MCN: How about the viral-digital area? You bought iFilm last year …

JM: We did.

MCN: … on that premise and it is one of the big sites. But now YouTube has got all the buzz.

JM: But that’s the really exciting part of it.

MCN: How do you figure out which one is going to be the MySpace, if you will, of video?

JM: The fact that video is exploding on the Internet is really fantastic for us. If you think about the last couple of years it was about search and function and all that stuff, when what we’re really good at is video.

There are things that we can do to keep growing the iFilm space, and keep it leapfrogging, and we’re going to extend a lot of what you can do, what their technology allows you to do across some of our own Web sites and broadband sites.

We had reorganized ourselves into a lot of sizable units that are focused solely on kind of keeping their eyes open for the next wave, the next YouTube. And there are some companies we’re looking at and talking to, and also to see what it is that we might build ourselves. This is the era of the consumer as programmer, for sure. You have to embrace that and give it a platform and understand it.

MCN: You alluded to looking at launches of broadband services and even linear digital channels.

JM: Last year we had a great year in terms of kind of launching a bunch of original — but connected to our brand — broadband services. You probably know them, MTV Overdrive, and MTVU Über, and Comedy Central’s Motherload, which is exceedingly popular.

The things that I’m excited about for the near term is the relaunch of MTV Español, which will happen in fourth quarter. It will come back with a new name [MTV Tr3s].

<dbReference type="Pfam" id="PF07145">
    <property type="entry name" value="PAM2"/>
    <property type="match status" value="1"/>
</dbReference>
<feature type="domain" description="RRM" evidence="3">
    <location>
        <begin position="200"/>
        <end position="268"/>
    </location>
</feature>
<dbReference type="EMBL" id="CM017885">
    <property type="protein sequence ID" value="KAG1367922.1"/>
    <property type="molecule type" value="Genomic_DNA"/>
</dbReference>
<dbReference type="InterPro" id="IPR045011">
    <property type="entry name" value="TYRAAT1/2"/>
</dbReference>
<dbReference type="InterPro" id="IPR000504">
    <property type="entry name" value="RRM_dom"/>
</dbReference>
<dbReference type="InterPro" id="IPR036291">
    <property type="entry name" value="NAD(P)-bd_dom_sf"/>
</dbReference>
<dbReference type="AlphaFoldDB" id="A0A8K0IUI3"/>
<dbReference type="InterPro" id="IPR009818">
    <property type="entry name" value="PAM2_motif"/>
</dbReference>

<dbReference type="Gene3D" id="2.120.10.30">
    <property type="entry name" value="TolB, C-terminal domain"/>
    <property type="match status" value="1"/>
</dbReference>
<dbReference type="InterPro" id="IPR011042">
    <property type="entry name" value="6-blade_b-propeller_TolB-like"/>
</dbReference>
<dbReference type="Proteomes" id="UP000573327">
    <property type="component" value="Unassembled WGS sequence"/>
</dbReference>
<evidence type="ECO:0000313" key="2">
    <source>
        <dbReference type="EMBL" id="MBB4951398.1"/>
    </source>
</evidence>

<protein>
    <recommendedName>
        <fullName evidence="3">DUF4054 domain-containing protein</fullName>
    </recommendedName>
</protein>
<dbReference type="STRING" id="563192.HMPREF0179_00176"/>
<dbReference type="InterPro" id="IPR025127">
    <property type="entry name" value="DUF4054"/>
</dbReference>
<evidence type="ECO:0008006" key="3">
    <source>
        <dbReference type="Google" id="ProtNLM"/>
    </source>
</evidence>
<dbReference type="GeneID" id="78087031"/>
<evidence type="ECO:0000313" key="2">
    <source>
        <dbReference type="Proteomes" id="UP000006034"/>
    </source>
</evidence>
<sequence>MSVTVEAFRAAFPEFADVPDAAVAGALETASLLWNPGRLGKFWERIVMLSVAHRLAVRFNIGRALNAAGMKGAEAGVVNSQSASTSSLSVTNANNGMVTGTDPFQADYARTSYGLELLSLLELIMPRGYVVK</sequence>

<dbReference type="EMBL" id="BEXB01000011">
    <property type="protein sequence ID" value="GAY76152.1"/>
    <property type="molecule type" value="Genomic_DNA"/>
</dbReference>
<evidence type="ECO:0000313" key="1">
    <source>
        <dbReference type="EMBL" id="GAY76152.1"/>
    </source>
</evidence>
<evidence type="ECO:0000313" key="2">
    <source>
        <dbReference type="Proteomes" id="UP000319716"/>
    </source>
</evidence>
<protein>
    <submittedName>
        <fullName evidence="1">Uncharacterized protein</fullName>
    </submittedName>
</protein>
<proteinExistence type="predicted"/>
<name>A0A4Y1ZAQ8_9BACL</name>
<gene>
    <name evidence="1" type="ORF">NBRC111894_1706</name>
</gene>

MCN: Does it use English?

JM: Right now, it’s mostly Spanish. It will be, though, retooled for the bilingual, bicultural young — I mean, you read the demographics — the young Hispanic who, today, over-indexes on the networks we currently have. And if you look at the fact that even Dora the Explorer is a billion-dollar consumer-products business in and of itself.

It’s clear that there’s a lot of opportunity with the young Hispanic American to customize something for them. And it will have original content, and it will develop more and more over time.

MCN: Is there room for more linear channels this year? I guess that segues into the [MTVN president of network development] John Sykes baby-boomer project. Is the baby-boomer audience something that MTV should even be pursuing?

JM: It seemed to me like we have a gap and an opportunity with 40-to-60-year-olds. They’re a big category. And they are also different, sort of attitudinally and in the kind of things they’re interested in — from all of our research and just personal observation — than maybe the way marketers might have thought about them five, 10, 15 years ago.